nep-ipr New Economics Papers
on Intellectual Property Rights
Issue of 2017‒11‒05
three papers chosen by
Giovanni Ramello
Università degli Studi del Piemonte Orientale “Amedeo Avogadro”

  1. The determinants of international patenting decisions of Spanish firms By Pilar Beneito; María E. Rochina-Barrachina; Amparo Sanchis
  2. What is the Value of Re-use? Complementarities in Popular Music By Jeremy Watson
  3. An Economic Model of Patent Exhaustion By Olena Ivus; Edwin L.-C. Lai; Ted Sichelman

  1. By: Pilar Beneito (Department of Economic Analysis, University of Valencia, Avda. dels Tarongers s/n, 46022 Valencia (Spain).); María E. Rochina-Barrachina (Department of Economic Structure, University of Valencia, Avda. dels Tarongers s/n, 46022 Valencia (Spain).); Amparo Sanchis (Department of Economic Structure, University of Valencia, Avda. dels Tarongers s/n, 46022 Valencia (Spain).)
    Abstract: This paper analyses the determinants of firms’ decisions to patent abroad. We use dataspanning 2005-2013 of Spanish firms from PITEC, a panel database carried out by theINE (The National Statistics Institute). We focus on patenting firms and consider thatfirms’ decisions to apply for patents in foreign patent offices may be driven by twokinds of motivations: first, to exploit the patent in international markets where there ispotential demand for the invention and, second, to protect the invention abroad whenthe quality of the invention is high enough. In the first case we refer to market-drivendeterminants and, in the second case, to innovation type-driven determinants. Weempirically analyse these factors using information on firms’ sales in differentgeographic international markets, and also indicators of the quality and scope of theinnovations. We distinguish among EPO, USPTO and PTC patents, and estimate, first,a multivariate probit model to determine the factors underlying the decision to apply forpatents in these foreign offices. Second, we estimate a multivariate model to explain theshares of patent applications in each one of the offices.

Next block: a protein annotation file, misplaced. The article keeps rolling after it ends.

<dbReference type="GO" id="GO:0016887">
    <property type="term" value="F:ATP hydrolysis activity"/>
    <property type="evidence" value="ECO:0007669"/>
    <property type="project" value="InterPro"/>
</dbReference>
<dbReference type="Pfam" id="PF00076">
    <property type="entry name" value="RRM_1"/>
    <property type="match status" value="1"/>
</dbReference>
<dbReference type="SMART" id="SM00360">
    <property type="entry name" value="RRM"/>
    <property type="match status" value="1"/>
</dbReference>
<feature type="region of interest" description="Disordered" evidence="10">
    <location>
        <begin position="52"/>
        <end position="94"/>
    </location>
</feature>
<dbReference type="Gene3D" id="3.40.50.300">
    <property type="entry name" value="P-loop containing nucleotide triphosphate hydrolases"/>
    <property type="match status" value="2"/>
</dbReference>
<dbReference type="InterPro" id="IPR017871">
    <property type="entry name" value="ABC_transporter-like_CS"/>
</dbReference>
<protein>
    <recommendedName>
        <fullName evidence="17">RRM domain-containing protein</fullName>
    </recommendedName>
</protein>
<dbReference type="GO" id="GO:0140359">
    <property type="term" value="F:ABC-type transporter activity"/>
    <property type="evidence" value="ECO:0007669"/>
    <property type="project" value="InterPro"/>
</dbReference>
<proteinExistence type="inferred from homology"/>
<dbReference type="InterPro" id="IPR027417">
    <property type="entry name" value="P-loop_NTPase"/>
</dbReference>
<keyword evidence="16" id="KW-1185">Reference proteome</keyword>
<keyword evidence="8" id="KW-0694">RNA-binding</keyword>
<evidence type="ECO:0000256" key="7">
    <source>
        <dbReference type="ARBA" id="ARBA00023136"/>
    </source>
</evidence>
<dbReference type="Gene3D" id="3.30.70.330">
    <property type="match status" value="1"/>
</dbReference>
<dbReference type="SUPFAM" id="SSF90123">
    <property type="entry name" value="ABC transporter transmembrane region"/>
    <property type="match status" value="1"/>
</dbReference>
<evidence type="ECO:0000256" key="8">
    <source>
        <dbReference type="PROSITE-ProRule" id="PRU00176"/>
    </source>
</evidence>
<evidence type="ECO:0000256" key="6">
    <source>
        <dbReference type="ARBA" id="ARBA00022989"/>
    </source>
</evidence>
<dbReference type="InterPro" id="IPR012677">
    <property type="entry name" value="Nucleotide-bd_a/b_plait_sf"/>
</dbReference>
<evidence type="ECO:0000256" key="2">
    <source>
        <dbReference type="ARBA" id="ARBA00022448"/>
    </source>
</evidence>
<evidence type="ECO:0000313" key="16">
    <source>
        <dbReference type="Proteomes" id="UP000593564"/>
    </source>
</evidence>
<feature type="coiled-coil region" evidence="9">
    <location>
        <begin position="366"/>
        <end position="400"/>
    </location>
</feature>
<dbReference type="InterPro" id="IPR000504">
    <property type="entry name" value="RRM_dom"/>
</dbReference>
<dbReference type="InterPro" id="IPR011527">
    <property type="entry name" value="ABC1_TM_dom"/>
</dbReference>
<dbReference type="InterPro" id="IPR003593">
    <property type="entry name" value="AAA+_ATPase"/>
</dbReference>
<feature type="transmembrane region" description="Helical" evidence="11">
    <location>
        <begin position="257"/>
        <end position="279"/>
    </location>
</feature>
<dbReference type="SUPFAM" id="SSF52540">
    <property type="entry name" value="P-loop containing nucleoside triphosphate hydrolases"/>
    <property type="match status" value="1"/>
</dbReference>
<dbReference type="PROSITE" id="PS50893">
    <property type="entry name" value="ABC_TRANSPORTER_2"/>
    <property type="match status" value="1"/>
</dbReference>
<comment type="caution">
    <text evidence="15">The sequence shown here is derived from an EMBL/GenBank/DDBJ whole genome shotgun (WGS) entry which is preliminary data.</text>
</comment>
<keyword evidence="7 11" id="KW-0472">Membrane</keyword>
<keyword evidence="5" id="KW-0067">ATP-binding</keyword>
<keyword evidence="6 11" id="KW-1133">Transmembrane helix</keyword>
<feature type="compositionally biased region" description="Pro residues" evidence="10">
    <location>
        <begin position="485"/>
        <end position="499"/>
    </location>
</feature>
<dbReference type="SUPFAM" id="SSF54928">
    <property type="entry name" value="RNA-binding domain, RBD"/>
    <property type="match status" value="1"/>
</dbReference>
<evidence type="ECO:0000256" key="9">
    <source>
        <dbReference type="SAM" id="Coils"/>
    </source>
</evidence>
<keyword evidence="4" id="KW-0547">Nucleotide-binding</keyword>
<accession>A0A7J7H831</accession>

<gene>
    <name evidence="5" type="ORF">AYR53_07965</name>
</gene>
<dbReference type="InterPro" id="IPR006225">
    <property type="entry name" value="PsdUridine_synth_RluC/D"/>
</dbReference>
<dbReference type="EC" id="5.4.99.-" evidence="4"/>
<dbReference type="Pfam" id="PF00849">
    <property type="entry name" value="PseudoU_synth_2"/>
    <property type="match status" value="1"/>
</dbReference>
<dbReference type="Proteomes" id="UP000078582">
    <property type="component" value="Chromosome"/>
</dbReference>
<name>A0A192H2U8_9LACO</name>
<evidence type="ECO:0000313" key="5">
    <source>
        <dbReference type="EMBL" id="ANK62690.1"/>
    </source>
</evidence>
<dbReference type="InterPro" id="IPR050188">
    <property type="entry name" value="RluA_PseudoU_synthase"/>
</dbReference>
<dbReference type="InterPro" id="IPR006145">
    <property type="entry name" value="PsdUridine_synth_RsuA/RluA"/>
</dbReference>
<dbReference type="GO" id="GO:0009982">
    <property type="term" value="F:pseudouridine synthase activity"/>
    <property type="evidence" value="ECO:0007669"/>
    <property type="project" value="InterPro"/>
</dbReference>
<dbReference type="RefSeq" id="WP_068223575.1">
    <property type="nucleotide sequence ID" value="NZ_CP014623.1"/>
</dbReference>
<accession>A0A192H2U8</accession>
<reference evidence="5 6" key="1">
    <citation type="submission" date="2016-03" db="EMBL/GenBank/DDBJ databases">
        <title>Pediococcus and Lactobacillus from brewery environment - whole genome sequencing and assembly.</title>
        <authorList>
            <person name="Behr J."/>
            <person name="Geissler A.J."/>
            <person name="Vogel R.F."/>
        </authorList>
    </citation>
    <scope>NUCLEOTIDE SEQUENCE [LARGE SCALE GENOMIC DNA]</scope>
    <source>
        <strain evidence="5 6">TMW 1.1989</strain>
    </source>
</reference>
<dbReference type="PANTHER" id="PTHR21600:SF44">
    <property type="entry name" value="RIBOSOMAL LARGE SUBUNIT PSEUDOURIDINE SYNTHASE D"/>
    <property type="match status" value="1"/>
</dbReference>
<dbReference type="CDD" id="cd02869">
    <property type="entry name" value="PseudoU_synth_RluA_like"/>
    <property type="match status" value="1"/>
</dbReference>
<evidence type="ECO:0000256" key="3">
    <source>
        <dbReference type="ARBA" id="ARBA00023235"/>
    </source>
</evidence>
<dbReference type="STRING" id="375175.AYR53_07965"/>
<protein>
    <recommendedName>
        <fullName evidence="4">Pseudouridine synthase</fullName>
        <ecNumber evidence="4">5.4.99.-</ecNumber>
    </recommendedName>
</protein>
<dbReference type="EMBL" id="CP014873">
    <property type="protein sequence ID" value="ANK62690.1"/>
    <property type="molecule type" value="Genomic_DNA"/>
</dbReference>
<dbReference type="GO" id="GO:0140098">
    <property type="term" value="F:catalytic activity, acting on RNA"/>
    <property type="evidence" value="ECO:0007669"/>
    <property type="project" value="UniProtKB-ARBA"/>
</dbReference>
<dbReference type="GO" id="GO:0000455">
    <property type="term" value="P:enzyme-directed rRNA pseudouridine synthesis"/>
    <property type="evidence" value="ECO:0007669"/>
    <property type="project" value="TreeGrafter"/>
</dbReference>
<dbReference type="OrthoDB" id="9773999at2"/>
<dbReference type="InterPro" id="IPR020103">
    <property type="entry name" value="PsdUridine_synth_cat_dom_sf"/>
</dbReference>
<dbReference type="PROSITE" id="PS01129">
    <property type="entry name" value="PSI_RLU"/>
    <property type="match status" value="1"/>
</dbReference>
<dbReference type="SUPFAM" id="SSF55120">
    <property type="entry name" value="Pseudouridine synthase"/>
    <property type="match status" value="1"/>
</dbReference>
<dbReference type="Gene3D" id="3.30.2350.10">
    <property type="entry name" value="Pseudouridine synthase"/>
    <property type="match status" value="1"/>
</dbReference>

Keywords: international patenting, innovative firms, multivariate probit
    Date: 2017–08
  2. By: Jeremy Watson (Boston University Questrom School of Business, Department of Strategy and Innovation, 595 Commonwealth Avenue, Boston, MA 02215)
    Abstract: Digitization has drastically lowered the costs of replicating and distributing music, enabling piracy on the demand side, as well as supply side re-use and recontextualization. This paper examines cumulative creativity and re-use through the release of derivative works in the popular music industry. Combining novel data on "digital sampling" and cover songs with a new proprietary Spotify data-set tracking online music streaming, I study how the introduction of a derivative work impacts the market for the underlying good upon which it is based. With my data-set covering 11,682 artists and their daily streaming demand between 2015 and 2016, I utilize a matched-sample difference-in-differences estimator to find that, on average, re-use causes a 3% increase in demand for the treated artists. This effect is significantly mediated by prominence -- with the effect neutralized for highly prominent artists, while artists of low prominence have a larger 6% boost in listening. Novel re-uses of artists that have not been subject to extensive past re-use appear to have the largest effect, resulting in an average 15% increase in online streaming. These results highlight an advertising effect of re-use, suggest that derivative works have limited ex post competition with upstream works, and point toward the potential benefits of permissive intellectual property rights licensing.
    Keywords: copyright, intellectual property, digitization, cumulative innovation, technology strategy, content industries
    JEL: L24 O31 O34
    Date: 2017–10
  3. By: Olena Ivus; Edwin L.-C. Lai; Ted Sichelman
    Abstract: The doctrine of “patent exhaustion†implies that the authorized sale of patented goods “exhausts†the patent rights in the goods sold and precludes additional license fees from downstream buyers. This paper offers the first formal economic model of domestic patent exhaustion that incorporates transaction costs in consumer licensing, and examines how a shift in patent policy from absolute to presumptive exhaustion, in which the patent owner can opt- out of exhaustion via contract, affects social welfare. The results show that when transaction costs are low, presumptive exhaustion is socially optimal, because it allows welfare-enhancing price discrimination via downstream licensing. Conversely, when transaction costs are high, the regime of presumptive patent exhaustion leads to a greater loss of static efficiency, because transaction cost frictions offset the benefits of price discrimination, but dynamic benefits in promoting ex ante investment in product quality may outweigh any static inefficiencies.
    Keywords: intellectual property, patent exhaustion, first sale doctrine, patent licensing
    JEL: F10 O31
    Date: 2017

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